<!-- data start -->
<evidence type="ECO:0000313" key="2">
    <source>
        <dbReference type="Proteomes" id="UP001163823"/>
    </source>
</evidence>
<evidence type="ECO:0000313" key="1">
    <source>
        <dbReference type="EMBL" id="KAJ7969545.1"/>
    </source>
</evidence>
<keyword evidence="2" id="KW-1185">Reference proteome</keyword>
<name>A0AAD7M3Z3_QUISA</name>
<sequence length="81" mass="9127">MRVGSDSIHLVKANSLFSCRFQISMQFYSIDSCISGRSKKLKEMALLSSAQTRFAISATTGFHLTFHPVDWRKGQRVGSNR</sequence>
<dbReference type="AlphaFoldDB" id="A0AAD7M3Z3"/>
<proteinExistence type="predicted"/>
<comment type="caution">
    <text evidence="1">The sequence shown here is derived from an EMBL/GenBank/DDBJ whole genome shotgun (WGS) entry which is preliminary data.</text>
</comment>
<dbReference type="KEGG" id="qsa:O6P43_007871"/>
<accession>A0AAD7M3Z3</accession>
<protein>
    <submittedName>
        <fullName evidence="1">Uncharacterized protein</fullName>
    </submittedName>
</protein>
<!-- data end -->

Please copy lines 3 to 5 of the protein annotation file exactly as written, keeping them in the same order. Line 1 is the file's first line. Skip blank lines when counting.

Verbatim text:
        <dbReference type="Proteomes" id="UP001163823"/>
    </source>
</evidence>